Monument to all the pilgrims past, present and future is located at the Alto del Perdón outside Pamplona. Pilgrims Monument Navarra was once the Kingdom of Navarra. This region covered territory on either side of the Pyrenees and as far as the Bay of Biscay. Occupied by pre-Roman settlers, this area experienced many battles for control as it formed a key component of trade routes. Navarra was at its largest geographical expanse under the reign of Sancho III Garcés or Sancho the Great from 1000–1035.

Olives, the slopes of the Pyrenees and beach forests give way to olive groves and vineyards.

Penance was the historical reason why religious pilgrims followed this route. From The Catholic Encyclopedia:

In the registers of the Inquisition at Carcassone… we find the four following places noted as being the centres of the greater pilgrimages to be imposed as penances for the graver crimes, the tomb of the Apostles at Rome, the shrine of St. James at Compostella [sic], St. Thomas’s body at Canterbury, and the relics of the Three Kings at Cologne.

Peregrinois Spanish for pilgrim.

Passport carried by most walkers, this little booklet is the place for the ink stamps of bars, restaurants and places you have rested along your way. It is more than just a nice souvenir, as you need to demonstrate that you have completed 100km on foot or 200km by bike, before reaching Santiago, to have officially done the Camino and receive your certificate. Camino Must haves Queso is cheese in Spanish.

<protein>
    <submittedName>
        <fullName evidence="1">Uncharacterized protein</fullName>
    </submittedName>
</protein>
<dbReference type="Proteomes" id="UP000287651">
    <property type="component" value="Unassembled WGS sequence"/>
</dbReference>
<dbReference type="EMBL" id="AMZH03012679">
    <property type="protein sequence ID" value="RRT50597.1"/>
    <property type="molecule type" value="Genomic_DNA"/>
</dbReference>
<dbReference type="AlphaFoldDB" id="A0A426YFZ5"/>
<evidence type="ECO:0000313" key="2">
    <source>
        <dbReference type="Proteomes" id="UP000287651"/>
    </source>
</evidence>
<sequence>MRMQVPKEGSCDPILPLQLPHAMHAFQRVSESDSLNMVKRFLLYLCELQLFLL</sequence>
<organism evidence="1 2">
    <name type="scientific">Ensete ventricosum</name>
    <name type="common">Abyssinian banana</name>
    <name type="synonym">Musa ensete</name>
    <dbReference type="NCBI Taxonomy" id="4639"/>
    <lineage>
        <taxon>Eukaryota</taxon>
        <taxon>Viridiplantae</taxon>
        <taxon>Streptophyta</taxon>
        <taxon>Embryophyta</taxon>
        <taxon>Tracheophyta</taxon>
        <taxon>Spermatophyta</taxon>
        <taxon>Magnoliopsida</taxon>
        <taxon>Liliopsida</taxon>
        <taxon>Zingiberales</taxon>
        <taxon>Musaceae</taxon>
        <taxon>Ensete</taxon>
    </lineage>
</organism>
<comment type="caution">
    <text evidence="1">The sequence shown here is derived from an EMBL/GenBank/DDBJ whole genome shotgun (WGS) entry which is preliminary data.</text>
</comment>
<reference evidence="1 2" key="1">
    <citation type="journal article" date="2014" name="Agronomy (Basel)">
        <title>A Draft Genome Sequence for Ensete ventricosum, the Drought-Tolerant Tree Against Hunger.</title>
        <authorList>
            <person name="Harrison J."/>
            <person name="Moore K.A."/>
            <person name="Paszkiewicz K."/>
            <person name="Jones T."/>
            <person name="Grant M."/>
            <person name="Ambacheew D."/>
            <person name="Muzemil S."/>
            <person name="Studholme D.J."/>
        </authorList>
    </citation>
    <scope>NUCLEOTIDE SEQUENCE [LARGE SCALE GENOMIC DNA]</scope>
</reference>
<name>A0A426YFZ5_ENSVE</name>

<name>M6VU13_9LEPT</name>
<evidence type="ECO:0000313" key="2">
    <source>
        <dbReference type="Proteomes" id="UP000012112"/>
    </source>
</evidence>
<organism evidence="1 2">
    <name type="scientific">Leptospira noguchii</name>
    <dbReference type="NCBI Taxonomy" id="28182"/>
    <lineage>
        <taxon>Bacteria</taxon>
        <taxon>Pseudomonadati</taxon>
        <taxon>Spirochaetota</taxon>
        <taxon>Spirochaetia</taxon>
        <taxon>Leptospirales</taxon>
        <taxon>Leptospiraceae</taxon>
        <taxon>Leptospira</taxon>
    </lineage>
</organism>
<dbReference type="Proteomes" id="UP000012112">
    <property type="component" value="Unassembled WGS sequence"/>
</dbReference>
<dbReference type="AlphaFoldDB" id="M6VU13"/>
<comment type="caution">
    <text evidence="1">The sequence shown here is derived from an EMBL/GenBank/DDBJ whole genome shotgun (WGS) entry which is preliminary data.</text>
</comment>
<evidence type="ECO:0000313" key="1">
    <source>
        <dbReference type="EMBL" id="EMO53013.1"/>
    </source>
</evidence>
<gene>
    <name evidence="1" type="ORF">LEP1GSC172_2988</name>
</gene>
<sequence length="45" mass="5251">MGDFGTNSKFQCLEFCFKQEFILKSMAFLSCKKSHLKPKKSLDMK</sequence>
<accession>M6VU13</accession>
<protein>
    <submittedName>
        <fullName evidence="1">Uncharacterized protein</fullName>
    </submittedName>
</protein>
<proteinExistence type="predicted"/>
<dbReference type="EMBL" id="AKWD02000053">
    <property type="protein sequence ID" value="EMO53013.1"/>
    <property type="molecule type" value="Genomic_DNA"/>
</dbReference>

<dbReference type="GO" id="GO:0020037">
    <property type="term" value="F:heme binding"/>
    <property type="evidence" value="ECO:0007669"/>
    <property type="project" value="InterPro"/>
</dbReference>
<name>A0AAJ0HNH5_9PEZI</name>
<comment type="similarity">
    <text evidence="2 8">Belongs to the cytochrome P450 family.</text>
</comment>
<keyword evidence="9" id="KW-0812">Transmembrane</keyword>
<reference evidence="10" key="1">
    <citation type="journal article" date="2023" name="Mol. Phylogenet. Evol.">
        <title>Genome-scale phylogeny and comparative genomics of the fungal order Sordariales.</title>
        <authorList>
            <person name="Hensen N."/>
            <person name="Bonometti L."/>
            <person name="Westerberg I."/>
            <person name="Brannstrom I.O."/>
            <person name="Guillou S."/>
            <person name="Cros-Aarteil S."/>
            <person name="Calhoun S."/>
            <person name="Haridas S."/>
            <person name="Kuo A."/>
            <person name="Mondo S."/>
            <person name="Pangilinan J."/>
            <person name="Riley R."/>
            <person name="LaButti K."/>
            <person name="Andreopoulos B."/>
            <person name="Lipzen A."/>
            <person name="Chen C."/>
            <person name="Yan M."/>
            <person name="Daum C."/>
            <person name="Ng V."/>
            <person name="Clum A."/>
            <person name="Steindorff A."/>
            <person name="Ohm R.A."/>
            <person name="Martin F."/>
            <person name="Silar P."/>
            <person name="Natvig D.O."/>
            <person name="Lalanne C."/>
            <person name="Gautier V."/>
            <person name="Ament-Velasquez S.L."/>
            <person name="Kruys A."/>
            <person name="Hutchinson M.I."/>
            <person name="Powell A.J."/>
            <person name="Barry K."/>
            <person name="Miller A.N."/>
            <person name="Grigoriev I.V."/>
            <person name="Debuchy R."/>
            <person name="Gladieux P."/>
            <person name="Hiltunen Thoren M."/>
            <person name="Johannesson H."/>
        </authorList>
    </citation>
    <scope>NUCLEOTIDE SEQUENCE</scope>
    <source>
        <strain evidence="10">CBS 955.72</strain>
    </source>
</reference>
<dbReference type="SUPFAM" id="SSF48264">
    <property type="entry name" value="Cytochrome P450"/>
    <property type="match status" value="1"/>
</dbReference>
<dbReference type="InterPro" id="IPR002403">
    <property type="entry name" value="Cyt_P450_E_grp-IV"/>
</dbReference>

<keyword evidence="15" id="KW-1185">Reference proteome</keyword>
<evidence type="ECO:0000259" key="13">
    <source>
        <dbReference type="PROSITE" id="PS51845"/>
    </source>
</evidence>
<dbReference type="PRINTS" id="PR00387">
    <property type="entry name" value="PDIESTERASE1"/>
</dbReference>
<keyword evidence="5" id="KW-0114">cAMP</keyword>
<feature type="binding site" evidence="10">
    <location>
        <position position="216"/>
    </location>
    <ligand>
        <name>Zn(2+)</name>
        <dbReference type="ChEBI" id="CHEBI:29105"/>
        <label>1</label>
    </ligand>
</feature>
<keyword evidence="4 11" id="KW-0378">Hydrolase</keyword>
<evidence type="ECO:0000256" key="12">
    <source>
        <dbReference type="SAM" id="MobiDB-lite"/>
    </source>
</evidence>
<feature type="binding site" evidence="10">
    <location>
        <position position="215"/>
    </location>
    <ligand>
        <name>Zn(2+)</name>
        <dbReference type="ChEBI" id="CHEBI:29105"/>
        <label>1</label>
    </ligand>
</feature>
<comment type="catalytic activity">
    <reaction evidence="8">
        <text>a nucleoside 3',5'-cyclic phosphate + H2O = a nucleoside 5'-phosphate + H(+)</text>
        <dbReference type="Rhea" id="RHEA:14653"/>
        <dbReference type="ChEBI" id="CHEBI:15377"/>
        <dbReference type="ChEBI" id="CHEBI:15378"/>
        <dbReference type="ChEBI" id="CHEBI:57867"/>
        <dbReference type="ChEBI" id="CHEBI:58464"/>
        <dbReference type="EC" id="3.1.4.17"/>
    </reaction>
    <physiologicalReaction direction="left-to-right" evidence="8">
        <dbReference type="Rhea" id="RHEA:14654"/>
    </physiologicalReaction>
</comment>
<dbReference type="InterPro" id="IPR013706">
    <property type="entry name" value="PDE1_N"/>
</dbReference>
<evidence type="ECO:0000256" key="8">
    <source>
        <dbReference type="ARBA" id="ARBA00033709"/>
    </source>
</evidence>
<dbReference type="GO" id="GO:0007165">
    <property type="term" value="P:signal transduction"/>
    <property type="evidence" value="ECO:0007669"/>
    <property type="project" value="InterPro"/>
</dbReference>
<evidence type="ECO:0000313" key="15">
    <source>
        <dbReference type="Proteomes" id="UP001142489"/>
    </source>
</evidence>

Rioja terrific wine is found in this region, where grapes have been growing since the time of the Phoenicians.

Saint James the apostle whose remains are supposed to be buried on the site of the cathedral in Santiago de Compostela. Legend or fact, we will never know the truth, but the attraction of the journey to the shrine still continues after over 1000 years.

Scallop shells mark the passage, hang on backpacks and create a strong connection with the Camino. The shells were once found in abundance on the shores of Galicia. Today, it is mainly decorative, but at one time, it served a more practical purpose, a drinking vessel for thirsty walkers. Camino Sea Shells Tapas, Pintxos, or Pinchos are all roughly the same thing, small snacks eaten at a bar or restaurant with a drink. Pintxos is the Basque word for pinchos, which are often skewered into a piece of bread. Pintxos University of Navarra a private university founded in 1952, one of the four Spanish campuses is located in Pamplona. As pilgrims leave Pamplona, they will see the beautiful grounds of this prestigious school.

Vino Tinto/Blanco likely does not need translation a glass of either is quite welcome at the end of a day.

Wine Fountain or “fuente del vino” located just out side Estella at the Irache vineyard where pilgrims can help themselves to a taste of wine from the spout. You can watch pilgrims on CCTV here.

X marks the route you should NOT take. The trail is often marked with painted flashes. An X usually indicates do not go this way!

Yellow arrows and yellow painted flashes mark the trail along with scallop shells and cairns.

Zapatos or shoes the choice of footwear is probably the most consequential decision a pilgrim needs to make before starting their journey.

We hope you enjoyed Nutmeg’s Camino ABCs. Let her know if she has missed anything.